A ruling this week in favor of parents trying to use the Missouri school transfer law is one small victory in a much larger school choice battle.
The state’s school transfer law, designed to allow parents to move their children from failing traditional public schools to better performing districts, has been in and out of the courtroom since 2014.
In 2014, the state Board of Education took over the struggling Normandy district. When the state took over, officials renamed the district and removed the failing accreditation, which allowed students to transfer. Instead of failing, now the district was referred to as Normandy Schools Collaborative and considered unaccredited.
Because the district was no longer technically failing, many local school boards voted in 2014 to return nearly a thousand students who had transferred from Normandy to better-performing districts.
On Tuesday, a unanimous ruling from the Missouri Court of Appeals Eastern District’s three-member panel affirmed the rights of children from Normandy to transfer to higher-performing districts.
Some applauded the ruling as a victory for parental rights, but Michael McShane, director of education policy for the Show-me Institute, said he has mixed feelings about the transfer program.
“Best-case scenario, it’s a band-aid on a much bigger problem,” said McShane. “That ultimately doesn’t address what’s really wrong.”
McShane said an unfortunate amount of time, money and political capital ends up wasted on trying to save the transfer law, which for many families in St. Louis County serves as the only school-choice option.
While the state charter law allows charter schools to open in failing districts and those with poor accreditation, no one has attempted to open a charter school in such a district. One concern has been that it is unclear what would happen if you were to open a charter school in a district and then the accreditation of the district changed, McShane said.
“There are more fundamental issues about the way we run our schools, the way we fund our schools, things that are happening on a much deeper level,” said McShane. “The transfer program might be a short-term release valve, but we have to try to fix these larger issues.”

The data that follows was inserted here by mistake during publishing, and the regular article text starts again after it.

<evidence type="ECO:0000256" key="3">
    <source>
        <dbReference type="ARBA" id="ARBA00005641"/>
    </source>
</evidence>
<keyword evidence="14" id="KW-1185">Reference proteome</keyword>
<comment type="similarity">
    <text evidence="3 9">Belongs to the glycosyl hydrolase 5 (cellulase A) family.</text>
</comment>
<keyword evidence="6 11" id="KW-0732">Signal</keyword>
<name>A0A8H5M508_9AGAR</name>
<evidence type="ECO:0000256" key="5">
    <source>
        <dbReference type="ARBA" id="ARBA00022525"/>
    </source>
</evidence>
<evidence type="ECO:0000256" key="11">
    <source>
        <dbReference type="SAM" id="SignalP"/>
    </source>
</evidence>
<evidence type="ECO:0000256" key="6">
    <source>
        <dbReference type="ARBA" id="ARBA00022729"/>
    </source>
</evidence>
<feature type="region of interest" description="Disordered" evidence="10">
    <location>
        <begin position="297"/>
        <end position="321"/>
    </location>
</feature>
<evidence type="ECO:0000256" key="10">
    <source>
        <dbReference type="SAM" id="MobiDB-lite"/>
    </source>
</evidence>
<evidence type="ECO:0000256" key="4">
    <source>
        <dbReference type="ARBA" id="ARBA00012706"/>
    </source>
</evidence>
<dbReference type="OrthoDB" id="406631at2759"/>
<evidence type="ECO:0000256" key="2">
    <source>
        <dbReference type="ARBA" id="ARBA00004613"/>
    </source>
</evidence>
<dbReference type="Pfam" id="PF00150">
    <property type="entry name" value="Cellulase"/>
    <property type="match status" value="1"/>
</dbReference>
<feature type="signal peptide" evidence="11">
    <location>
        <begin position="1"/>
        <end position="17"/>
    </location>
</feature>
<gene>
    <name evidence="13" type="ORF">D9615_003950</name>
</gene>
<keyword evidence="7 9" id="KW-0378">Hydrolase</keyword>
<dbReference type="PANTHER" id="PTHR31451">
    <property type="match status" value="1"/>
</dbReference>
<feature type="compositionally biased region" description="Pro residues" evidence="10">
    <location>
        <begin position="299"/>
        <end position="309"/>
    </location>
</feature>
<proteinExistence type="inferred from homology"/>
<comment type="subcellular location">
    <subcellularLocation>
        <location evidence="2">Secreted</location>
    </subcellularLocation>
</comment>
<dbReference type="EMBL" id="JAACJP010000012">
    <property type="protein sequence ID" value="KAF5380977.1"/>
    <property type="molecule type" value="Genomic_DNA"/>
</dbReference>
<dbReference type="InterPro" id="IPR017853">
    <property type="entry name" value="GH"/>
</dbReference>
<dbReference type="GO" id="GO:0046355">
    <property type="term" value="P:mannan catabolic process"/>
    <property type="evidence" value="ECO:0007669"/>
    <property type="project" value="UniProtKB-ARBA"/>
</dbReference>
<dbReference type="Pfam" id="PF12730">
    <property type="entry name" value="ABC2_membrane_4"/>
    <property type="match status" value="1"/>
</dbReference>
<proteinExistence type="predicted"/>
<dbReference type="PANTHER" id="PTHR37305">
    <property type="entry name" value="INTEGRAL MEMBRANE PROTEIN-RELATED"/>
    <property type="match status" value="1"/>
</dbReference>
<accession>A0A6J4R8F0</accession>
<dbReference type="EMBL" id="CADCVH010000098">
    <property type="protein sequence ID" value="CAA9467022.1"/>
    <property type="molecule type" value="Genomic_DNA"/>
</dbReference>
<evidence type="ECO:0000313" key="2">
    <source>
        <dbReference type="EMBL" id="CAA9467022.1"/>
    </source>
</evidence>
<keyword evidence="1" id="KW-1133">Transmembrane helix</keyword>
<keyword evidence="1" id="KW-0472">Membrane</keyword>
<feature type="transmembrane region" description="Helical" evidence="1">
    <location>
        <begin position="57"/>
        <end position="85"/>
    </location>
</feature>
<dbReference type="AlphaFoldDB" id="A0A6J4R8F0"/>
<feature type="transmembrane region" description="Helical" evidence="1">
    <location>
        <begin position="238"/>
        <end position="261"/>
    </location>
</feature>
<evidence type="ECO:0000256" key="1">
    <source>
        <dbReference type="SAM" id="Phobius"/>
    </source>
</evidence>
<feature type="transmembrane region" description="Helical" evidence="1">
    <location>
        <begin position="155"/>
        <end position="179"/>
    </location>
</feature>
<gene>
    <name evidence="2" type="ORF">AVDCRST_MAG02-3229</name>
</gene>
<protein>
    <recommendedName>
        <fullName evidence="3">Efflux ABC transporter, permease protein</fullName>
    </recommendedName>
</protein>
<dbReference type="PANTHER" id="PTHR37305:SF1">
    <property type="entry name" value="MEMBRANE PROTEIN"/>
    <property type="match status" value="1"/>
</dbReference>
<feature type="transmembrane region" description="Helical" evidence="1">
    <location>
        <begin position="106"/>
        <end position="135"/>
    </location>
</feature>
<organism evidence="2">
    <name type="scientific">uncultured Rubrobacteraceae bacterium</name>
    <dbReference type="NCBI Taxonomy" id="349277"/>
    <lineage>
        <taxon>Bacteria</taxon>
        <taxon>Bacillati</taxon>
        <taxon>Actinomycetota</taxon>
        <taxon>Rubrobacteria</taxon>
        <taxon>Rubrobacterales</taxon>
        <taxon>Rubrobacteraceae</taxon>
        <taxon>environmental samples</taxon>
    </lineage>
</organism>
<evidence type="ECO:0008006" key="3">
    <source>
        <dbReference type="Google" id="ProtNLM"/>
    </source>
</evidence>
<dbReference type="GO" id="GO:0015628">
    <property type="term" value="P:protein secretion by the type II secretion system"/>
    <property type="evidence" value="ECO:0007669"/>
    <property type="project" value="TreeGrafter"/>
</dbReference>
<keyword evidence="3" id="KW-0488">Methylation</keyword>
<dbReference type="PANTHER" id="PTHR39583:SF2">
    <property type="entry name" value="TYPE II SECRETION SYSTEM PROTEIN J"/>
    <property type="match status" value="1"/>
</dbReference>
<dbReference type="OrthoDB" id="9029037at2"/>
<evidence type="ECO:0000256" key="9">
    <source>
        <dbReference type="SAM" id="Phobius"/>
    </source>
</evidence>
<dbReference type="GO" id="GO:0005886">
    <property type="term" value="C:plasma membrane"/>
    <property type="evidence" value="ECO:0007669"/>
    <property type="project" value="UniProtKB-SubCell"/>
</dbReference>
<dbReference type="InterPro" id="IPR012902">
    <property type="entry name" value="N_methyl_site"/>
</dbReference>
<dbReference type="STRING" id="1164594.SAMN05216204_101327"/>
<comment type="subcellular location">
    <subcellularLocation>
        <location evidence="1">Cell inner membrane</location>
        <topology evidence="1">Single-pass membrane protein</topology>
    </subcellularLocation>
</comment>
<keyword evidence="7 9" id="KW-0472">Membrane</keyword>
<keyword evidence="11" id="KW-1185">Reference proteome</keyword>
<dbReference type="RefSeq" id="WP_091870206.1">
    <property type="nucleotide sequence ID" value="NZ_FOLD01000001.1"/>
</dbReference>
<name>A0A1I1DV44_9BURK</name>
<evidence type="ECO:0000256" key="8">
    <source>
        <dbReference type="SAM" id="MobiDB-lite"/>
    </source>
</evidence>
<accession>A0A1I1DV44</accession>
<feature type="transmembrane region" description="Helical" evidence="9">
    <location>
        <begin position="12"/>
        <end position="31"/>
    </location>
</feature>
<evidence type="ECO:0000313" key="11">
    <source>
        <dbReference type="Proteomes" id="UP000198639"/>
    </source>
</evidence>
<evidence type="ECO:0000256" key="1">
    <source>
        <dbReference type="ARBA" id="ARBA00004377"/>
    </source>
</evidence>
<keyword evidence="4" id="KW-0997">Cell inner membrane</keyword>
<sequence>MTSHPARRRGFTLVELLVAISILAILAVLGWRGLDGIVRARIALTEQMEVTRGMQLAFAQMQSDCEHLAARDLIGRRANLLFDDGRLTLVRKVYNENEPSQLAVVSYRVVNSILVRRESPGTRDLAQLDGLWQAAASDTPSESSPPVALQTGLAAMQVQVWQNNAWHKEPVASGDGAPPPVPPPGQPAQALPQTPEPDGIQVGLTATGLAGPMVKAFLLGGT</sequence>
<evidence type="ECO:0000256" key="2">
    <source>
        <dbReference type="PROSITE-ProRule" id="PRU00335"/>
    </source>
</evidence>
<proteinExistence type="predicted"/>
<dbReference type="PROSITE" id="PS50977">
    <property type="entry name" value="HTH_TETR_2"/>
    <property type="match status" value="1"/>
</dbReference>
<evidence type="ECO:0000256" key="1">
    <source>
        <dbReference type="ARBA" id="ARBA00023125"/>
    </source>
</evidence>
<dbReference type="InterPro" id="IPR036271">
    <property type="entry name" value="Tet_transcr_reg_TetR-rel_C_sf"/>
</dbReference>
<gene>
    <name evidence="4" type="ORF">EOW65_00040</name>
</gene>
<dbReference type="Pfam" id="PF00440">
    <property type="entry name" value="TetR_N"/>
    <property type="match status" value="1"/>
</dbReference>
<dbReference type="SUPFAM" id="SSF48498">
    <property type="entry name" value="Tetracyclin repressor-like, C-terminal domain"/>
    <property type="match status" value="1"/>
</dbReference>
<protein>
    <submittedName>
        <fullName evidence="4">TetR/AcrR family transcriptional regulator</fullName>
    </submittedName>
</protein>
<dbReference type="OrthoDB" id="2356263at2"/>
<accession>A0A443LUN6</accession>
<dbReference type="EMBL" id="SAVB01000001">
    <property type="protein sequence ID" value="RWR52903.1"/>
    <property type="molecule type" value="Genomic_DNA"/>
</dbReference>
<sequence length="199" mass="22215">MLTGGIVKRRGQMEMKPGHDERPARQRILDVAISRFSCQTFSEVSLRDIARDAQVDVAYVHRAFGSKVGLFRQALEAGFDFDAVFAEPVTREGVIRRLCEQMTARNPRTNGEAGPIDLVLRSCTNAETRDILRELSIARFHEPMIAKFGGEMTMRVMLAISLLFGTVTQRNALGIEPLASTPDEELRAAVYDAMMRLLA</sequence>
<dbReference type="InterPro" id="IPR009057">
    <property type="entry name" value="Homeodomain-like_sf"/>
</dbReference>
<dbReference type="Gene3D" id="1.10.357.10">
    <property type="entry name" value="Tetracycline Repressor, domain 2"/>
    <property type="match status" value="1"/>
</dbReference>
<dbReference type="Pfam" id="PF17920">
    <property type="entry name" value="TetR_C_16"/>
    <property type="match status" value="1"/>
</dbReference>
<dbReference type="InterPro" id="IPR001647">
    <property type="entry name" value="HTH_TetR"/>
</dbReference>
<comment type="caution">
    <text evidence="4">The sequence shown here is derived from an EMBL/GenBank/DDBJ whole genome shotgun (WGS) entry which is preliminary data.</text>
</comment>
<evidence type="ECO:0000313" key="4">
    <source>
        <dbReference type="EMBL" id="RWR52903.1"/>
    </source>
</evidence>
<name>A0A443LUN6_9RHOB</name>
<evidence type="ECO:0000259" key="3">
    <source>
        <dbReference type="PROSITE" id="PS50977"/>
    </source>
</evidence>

‘Break down the walls’
McShane notes that the demographics of St. Louis have changed dramatically over the years.
Students who once would have lived in the city of St. Louis have families who moved to St. Louis County. McShane contends a lot of small towns and suburbs sprung up in the process, creating a maze of small districts that compete rather than cooperate.
“They don’t necessarily work together all the time,” said McShane. “A lot of these have become little fiefdoms that have trapped their students inside of them.”
“This is the question: how do we create quality schools in these communities,” said McShane. “We have to break down the walls that have been built around these districts and to give students a chance to succeed.”
McShane suggests allowing charter schools to open in St. Louis County and opening enrollment across district lines. The school transfer law could be improved and potentially help more students, he said, but even that wouldn’t be enough to improve schools and student outcomes in St. Louis city and county.
James Shuls, an assistant professor at the University of St. Louis and research fellow at the Show-me Institute, was somewhat more optimistic and applauded the ruling.
“Time and again, state and local education officials have attempted to thwart the rules and undermine the law which allows students access to better schools; and, time and again the courts have ruled in favor of the students,” said Shuls. “This ruling is another huge win for students in Missouri.”